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Lawyer Jiang Tianyong Freed From Prison in China but Not Free

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China Change

This article was first published in China Change website on June 24, 2019

When Jiang Tianyong was released from prison on February 28 from Henan Province Second Prison in the city Xinxiang, many people breathed a sigh of relief.

China first put him in secret detention, known as Residential Surveillance at a Designated Location, then in prison, since Nov 2016, for rallying domestic and international support for his lawyer colleagues swept up in the 709 Crackdown in 2015. He was tortured during secret detention, made to confess on TV that he had fabricated the torture details of lawyer Xie Yang, one of the 709 detainees. Through a proxy media outlet, the government also issued videos smearing Jiang Tianyong’s work as well as his character.

But he was not set free. Through Twitter feeds and telephone interviews, his wife Jin Bianling described his conditions since release: on the day of his release, Jiang Tianyong was allowed a brief meeting with his father and sister at the prison, then he was taken away by police to Zhengzhou, the capital city of Henan province. They told the family that Jiang Tianyong wouldn’t be returning either to Beijing where he had lived for over a decade or to his parents’ home in Henan. Instead, they would “give him a place to live and find a job for him in Zhengzhou.” In other words, their plan was to continue to detain him indefinitely after he was freed from prison.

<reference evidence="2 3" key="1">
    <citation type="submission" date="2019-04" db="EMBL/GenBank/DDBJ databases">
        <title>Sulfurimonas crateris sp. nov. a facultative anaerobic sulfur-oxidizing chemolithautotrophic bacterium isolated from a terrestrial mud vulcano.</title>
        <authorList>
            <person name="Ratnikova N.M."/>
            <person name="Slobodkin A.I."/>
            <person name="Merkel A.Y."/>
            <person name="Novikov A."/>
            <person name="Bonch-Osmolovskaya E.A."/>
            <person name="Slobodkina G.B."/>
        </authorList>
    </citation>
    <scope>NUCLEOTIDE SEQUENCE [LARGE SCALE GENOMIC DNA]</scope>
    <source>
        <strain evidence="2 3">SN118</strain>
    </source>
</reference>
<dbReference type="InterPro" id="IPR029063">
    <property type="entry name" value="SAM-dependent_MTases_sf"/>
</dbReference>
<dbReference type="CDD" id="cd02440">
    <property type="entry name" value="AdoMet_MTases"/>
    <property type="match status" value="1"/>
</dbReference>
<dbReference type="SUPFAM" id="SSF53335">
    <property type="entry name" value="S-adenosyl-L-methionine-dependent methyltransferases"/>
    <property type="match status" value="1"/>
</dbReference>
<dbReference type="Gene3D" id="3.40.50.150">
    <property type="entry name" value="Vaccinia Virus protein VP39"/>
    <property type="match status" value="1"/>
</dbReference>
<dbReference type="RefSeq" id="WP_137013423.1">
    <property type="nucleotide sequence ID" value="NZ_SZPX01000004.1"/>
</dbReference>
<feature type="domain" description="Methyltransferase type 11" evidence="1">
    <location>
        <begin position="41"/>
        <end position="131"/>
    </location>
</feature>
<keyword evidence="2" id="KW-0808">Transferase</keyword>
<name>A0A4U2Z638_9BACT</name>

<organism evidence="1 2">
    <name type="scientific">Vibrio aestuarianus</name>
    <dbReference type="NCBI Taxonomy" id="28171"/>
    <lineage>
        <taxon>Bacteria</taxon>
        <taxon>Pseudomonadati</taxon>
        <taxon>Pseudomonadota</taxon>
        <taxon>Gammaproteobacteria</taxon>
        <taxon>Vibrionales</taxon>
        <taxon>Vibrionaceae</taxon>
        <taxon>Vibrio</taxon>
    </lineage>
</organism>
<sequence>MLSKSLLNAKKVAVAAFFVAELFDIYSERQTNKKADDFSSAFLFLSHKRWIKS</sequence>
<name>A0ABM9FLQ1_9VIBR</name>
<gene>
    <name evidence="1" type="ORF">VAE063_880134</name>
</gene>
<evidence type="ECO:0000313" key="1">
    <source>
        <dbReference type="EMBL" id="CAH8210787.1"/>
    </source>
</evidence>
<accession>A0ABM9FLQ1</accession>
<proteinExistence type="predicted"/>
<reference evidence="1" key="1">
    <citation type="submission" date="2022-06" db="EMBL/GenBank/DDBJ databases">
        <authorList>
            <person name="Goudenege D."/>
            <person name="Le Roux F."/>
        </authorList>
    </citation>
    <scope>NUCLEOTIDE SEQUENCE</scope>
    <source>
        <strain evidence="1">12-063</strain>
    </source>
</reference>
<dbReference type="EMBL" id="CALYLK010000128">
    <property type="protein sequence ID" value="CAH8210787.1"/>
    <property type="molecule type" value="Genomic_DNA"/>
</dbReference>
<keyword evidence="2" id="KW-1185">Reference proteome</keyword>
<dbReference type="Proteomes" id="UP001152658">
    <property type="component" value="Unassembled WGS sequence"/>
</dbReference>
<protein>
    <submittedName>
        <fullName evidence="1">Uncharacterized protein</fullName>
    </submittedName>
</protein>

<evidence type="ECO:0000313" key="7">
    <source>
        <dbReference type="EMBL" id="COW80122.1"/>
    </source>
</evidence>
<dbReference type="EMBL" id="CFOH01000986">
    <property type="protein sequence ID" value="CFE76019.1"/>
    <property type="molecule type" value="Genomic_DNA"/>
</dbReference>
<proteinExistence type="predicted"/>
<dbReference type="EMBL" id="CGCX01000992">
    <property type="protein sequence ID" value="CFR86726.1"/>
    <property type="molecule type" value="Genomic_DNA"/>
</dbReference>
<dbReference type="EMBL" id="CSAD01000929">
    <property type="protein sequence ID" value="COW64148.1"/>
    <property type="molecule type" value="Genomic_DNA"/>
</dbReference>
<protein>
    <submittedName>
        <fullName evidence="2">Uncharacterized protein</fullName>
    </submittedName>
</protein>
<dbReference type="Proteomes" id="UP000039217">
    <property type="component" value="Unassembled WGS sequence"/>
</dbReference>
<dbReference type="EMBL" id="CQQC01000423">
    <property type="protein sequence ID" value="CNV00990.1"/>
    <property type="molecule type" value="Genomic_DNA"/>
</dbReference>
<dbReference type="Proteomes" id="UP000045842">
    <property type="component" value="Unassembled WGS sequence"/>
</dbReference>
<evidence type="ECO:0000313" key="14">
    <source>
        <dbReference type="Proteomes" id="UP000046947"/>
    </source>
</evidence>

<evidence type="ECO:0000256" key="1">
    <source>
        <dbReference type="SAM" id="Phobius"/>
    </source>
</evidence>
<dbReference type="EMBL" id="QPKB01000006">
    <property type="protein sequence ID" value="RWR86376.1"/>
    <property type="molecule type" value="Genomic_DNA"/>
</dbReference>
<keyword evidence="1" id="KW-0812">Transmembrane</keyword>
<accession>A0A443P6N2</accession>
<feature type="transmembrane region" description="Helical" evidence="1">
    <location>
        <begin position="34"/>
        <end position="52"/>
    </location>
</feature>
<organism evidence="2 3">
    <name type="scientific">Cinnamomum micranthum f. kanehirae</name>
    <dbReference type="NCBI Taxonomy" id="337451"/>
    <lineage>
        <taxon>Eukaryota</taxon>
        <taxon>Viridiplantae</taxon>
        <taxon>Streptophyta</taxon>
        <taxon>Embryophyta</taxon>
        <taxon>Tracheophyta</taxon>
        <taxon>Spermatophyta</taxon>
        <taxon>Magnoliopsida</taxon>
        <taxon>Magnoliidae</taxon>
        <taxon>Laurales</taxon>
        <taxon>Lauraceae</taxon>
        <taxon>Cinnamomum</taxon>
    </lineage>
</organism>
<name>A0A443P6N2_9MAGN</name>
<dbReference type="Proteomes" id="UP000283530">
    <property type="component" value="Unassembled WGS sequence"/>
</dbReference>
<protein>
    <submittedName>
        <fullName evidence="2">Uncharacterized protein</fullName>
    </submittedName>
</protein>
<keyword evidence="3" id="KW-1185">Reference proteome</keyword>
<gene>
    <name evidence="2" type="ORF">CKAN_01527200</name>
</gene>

Jiang Tianyong immediately started a hunger strike. After three days he was taken to his parents’ home in Xinyang, Henan.

Everyone breathed another sigh of relief. Indeed, being surrounded by loved ones, being able to speak to friends over the phone or through social media, and receiving occasional visits has been a great comfort.

He has not been free. According to his wife who speaks to him on a daily basis from California, 20 or so government-hired minders, watch Jiang Tianyong around the clock outside his parents’ house. Surveillance cameras were installed, and a shack was built for the guards at the entrance of the alley leading to the family premises. At least two vehicles parked outside day and night. Friends who visited Jiang Tianyong were harassed with ID checks and interrogations and received warnings after returning home.

The Guobao told Jiang Tianyong that he will never be allowed to go to Beijing. In the mornings, Jiang Tianyong goes out to walk the dog, and is followed by a throng of minders in black uniforms. He greets neighbors and villagers, but no one dares to respond for fear of the minders. When Jiang Tianyong was in prison, the police threatened villagers not to speak to the Jiangs. 

When he accompanies his parents to the market for grocery shopping, several minders in black uniforms would walk next to him, virtually touching him, shoulder to shoulder, to provoke him. Sometimes he loses it.

He couldn’t sit straight on his bottom, as the end of his spine hurts. When sitting, he has to lean on his side to avoid pain. He told his wife that he had been made to sit on rock stools with uneven surfaces for hours and days-on-end during his secret detention. He didn’t go into further detail of his torture for fear of further traumatizing his wife and parents. He has promised that, given time, he will give a written account of his time at RSDL and in prison.